Study Says: Museums Slowly Becoming More Diverse

A comprehensive survey of art museums in the United States has found that institutions are hiring more diverse employees—though progress   among some departments, is steady but slow.

To gauge whether progress is being made, researchers looked at 2018 data from 332 art museums and more than 30,000 employees. They found that people of color now make up 35 percent of museum hires, compared to 26 percent in 2015. Much of this change was in curatorial and education departments. In 2018, 16 percent of curators and 26 percent of education workers were people of color, compared to 12 and 20 percent in 2015.

But in other departments, changes in diversity have been negligible. Eleven percent of conservation roles were filled by people of color in 2018, a meager increase of one from 10 percent in 2015. Similarly, the proportion of museum leadership roles, which includes executive positions, rose from 11 percent in 2015 to 12 percent in 2018.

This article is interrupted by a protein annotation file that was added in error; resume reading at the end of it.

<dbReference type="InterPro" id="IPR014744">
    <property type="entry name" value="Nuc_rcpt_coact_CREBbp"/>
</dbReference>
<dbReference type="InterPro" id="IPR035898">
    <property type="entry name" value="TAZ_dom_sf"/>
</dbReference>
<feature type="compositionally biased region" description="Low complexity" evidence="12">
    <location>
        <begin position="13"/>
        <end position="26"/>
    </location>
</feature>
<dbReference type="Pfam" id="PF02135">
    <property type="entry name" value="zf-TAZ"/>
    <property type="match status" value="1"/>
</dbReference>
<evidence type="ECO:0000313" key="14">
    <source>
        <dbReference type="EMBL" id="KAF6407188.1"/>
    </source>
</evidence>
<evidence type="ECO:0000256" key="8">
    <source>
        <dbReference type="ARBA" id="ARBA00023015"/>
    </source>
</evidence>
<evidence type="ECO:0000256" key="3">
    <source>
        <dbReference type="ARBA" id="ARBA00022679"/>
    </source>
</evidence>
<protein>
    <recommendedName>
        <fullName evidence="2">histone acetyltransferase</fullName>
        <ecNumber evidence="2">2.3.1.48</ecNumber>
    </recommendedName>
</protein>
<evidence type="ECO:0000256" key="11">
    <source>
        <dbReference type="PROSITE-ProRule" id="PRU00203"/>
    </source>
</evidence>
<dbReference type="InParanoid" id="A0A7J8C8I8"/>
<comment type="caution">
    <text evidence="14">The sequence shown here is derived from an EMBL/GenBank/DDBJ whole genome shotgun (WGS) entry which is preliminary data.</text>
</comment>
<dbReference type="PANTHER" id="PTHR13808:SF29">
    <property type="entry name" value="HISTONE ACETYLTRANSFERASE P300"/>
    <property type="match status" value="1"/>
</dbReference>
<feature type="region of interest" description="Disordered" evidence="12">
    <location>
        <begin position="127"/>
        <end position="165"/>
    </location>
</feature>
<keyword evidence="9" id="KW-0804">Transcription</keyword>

This data suggests that progress is “uneven,” and that the most senior leadership positions are especially lacking in diversity, notes  a foreword to the new study. But efforts are underway to level the playing field.      

The Association of Art Museum Directors, for instance, recently announced a paid internship program for minority college students. And the Mellon Foundation has established a $4 million grant to support diversity among museum boards.

The survey was undertaken by the Andrew W. Mellon Foundation, the Association of Art Museum Directors, the American Alliance of Museums and the research firm Ithaka S+R.